This fact sheet describes the features and objectives of the Peer Recovery Support Services Mentoring Initiative (PRSSMI), which is a special learning opportunity offered through the U.S. Justice Department's Bureau of Justice Assistance's (BJA's) Comprehensive Opioid Abuse Program (COAP).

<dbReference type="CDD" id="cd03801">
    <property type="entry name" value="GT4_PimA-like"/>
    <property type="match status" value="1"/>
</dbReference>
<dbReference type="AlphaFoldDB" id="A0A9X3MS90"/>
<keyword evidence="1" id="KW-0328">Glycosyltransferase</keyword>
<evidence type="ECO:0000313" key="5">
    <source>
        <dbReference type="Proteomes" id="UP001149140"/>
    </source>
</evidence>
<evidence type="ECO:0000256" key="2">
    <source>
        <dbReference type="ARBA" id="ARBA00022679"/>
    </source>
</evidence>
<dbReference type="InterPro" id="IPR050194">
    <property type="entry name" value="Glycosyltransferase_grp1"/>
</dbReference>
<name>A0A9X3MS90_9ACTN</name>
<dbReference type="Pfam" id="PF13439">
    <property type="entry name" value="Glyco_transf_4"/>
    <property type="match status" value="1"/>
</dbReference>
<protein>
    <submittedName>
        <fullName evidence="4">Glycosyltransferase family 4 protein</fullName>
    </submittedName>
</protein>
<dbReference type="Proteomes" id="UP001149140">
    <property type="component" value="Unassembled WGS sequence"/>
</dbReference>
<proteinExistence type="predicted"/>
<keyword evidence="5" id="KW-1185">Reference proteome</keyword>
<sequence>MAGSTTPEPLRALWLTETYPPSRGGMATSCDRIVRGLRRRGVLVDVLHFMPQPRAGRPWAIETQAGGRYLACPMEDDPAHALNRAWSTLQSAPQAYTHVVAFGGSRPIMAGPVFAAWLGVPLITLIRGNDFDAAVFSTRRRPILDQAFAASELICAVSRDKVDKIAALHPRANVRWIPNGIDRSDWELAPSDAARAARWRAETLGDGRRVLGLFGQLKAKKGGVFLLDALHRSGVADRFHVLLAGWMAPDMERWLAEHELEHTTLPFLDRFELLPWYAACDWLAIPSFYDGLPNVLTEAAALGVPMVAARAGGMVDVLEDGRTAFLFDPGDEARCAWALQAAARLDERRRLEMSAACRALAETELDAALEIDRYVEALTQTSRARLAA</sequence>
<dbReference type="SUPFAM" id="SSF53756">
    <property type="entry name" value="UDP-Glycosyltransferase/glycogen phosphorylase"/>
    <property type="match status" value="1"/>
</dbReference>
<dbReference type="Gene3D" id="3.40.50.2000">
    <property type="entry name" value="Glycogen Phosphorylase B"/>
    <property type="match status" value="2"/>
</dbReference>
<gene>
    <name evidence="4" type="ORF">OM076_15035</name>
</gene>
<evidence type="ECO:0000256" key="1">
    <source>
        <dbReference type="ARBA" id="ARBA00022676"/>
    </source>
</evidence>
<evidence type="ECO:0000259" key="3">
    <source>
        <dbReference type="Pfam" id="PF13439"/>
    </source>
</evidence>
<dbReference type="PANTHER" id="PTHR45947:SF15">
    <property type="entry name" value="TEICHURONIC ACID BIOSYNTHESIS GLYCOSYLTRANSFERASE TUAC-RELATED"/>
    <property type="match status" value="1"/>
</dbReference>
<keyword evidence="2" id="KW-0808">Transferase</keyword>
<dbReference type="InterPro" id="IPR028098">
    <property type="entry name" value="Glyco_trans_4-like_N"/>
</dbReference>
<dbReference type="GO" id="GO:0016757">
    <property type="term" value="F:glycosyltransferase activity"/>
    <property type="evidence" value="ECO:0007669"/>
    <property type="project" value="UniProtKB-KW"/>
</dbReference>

The COAP supports programs, organizations, and jurisdictions that want to incorporate peer recovery support services into their portfolios of substance abuse intervention and treatment strategies. The PRSSMI has four objectives. One objective is to promote peer-to-peer learning among organizations that are implementing peer recovery support services (PRSS) in criminal justice settings. A second objective is to disseminate evidence-supported PRSS programming, promising approaches, and best practices. A third objective is to improve a community's capacity to develop PRSS as a component of organizations' diversion, alternatives to incarceration, or other criminal justice programs. The fourth objective is to improve a community's ability to implement an effective PRSS program. In the first application round of the PRSSMI, four sites were selected to serve as mentors. These programs were selected as mentors because they work with first responders, law enforcement, courts, jails, prisons, and community corrections to assist persons with opioid-use disorders in achieving and maintaining recovery from addiction. The five characteristics they met for being selected as mentors are outlined. The four mentors selected are the Faces and Voices of Recovery in Greenville, South Carolina; the Pennsylvania Recovery Organization-Achieving Community Together (PRO-ACT) under the Council of Southeast Pennsylvania; the Recovery Point of West Virginia, which serves small community and rural counties across the state; and the University of Alabama at Birmingham, School of Medicine, Department of Psychiatry, Community Justice Program. The latter is a model of community, clinical, and research collaboration.